Then, in 1936, a new issue set Churchill apart. In January, King George V died and his son became King Edward VIII. Edward wanted to marry American divorcée Wallis Simpson, but their marriage was opposed by the government. The “abdication crisis” played out for almost a year. Churchill supported Edward, and spoke on his behalf in the House of Commons on December 7th 1936, but was shouted down.

On December 10th 1936, Edward VIII signed the Instrument of Abdication, and the next day he made a worldwide radio broadcast from Windsor Castle, pictured above. Edward’s speech included the following lines: “A few hours ago I discharged my last duty as King and Emperor… But you must believe me when I tell you that I have found it impossible to carry the heavy burden of responsibility and to discharge my duties as King as I would wish to do without the help and support of the woman I love.”

In addition to his political activities in the 1930s, Winston Churchill kept himself very busy writing. He published Thoughts and Adventures (1932), four volumes of Marlborough: His Life and Times (1933-1938), Great Contemporaries (1937), Arms and the Covenant (1938) and Step by Step (1936-1939). Also, in 1932 he had received an advance for a major work, The History of the English-Speaking Peoples, which would be published in four volumes in 1956-1958. In spite of all this, in 1938 financial burdens caused him to put his country home Chartwell on the market; however, a friend stepped in and saved Churchill from financial ruin.

The image featured above is part of the limited edition collector’s portfolio created by Leslie Hossack. She presents locations that chart Sir Winston Churchill’s personal and political life, from his birth at Blenheim Palace in 1874 until his death in London in 1965. THE CHURCHILL PHOTOGRAPHS are part of Hossack’s larger body of work that explores Nazi architecture in Berlin, Stalinist structures in Moscow, contested sites in Jerusalem, a Cold War bunker in Ottawa, NATO’s Headquarter Camp in Kosovo, and buildings linked to the Japanese Canadian internment during World War II.

To view more photographs, please visit Leslie’s website.  lesliehossack.com

Charting Churchill: Turnbull & Asser, 71-72 Jermyn Street, London

Turnbull & Asser, 71-72 Jermyn Street, London 2014 by Leslie Hossack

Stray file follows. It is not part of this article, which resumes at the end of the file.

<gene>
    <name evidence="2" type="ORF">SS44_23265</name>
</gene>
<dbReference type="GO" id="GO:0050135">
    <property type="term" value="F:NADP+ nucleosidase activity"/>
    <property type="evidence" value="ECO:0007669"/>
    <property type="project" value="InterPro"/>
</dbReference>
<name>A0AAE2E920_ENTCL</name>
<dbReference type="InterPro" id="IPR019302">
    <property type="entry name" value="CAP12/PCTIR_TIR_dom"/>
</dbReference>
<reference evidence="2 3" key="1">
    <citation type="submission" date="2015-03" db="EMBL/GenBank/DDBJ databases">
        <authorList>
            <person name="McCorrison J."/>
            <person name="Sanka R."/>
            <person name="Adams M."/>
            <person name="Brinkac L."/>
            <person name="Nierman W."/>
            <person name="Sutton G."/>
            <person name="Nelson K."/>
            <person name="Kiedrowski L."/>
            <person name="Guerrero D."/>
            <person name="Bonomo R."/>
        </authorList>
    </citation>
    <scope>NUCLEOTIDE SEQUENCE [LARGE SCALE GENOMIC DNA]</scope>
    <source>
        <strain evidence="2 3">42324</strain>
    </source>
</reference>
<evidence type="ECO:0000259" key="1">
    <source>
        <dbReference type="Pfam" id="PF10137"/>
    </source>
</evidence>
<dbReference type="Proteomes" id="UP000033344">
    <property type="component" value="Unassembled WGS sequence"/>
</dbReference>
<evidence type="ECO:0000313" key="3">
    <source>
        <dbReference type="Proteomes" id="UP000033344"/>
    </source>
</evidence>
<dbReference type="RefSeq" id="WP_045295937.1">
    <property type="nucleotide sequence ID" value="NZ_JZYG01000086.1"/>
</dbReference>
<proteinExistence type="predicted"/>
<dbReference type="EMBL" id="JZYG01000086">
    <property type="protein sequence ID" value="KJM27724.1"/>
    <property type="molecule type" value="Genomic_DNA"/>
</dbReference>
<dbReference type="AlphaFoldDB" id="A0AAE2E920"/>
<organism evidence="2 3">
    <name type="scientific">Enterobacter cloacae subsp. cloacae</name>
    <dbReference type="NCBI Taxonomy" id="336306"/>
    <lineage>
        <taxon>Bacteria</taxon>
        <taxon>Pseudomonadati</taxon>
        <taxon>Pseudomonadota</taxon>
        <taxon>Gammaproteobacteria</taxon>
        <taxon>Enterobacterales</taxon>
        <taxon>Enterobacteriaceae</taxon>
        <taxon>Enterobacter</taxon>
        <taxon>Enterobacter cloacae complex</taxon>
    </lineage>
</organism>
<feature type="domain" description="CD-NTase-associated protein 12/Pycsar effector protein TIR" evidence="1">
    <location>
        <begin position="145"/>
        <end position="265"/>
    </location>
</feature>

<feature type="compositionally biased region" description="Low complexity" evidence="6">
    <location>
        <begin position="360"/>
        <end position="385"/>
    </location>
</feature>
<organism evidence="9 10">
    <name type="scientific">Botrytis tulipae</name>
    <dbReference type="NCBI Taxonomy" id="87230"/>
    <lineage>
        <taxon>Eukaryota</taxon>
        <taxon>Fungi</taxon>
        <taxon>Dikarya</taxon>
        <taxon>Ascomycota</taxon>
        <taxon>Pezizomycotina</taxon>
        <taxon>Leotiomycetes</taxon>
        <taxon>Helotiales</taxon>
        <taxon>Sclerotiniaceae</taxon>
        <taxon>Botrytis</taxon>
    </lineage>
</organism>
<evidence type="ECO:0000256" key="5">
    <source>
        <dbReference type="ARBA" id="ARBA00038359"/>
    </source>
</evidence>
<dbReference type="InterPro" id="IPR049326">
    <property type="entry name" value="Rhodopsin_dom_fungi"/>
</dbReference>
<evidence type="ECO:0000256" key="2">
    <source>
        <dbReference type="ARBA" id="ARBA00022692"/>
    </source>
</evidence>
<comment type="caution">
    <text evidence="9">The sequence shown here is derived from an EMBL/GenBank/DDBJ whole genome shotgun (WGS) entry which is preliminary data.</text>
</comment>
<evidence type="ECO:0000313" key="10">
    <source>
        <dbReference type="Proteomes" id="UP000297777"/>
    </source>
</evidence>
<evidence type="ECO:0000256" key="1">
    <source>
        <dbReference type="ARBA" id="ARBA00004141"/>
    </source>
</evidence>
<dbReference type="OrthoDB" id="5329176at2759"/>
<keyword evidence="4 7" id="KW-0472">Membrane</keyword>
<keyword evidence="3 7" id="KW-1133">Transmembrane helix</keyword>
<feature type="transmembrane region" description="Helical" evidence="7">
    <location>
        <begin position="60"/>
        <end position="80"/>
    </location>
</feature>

Turnbull & Asser, 71-72 Jermyn Street, London 2014

© Leslie Hossack

On November 30th 1934, Winston Churchill celebrated his 60th birthday “in the wilderness,” a phrase referring to the 1930s when he no longer occupied a cabinet position. However, he was still the Member of Parliament for Epping, and on November 28th 1934, two days before his birthday, Churchill made a speech in the House of Commons warning about Germany’s rearmament. He said: “To urge the preparation of defence is not to assert the imminence of war. On the contrary, if war were imminent preparations for defence would be too late. I do not believe that war is imminent or that war is inevitable, but it seems very difficult to resist the conclusion that, if we do not begin forthwith to put ourselves in a position of security, it will soon be beyond our power to do so. What is the great new fact which has broken in upon us during the last 18 months? Germany is rearming.”

These words did not sit well with those in power, most of whom favoured appeasement. In 1935, the Conservatives won a majority and Churchill was reelected in Epping. However, Prime Minister Stanley Baldwin did not invite him to join the cabinet. The Wilderness Years continued.

There are many photographs of Winston Churchill making his way to and from Parliament. In almost every picture he is wearing a dark suit, white shirt and polka dot bow tie. In many of the images of Churchill on the covers of books and magazines, he is attired the same way, as he is in the famous portrait taken by Yousuf Karsh in Ottawa. For decades, Churchill had his shirts made by Turnbull & Asser, whose shop is pictured above; he also bought his bow ties there. When he delivered his speech in the House of Commons on November 28th 1934, undoubtedly he was sporting his trademark bow tie.

The image featured above is part of the limited edition collector’s portfolio created by Leslie Hossack. She presents locations that chart Sir Winston Churchill’s personal and political life, from his birth at Blenheim Palace in 1874 until his death in London in 1965. THE CHURCHILL PHOTOGRAPHS are part of Hossack’s larger body of work that explores Nazi architecture in Berlin, Stalinist structures in Moscow, contested sites in Jerusalem, a Cold War bunker in Ottawa, NATO’s Headquarter Camp in Kosovo, and buildings linked to the Japanese Canadian internment during World War II.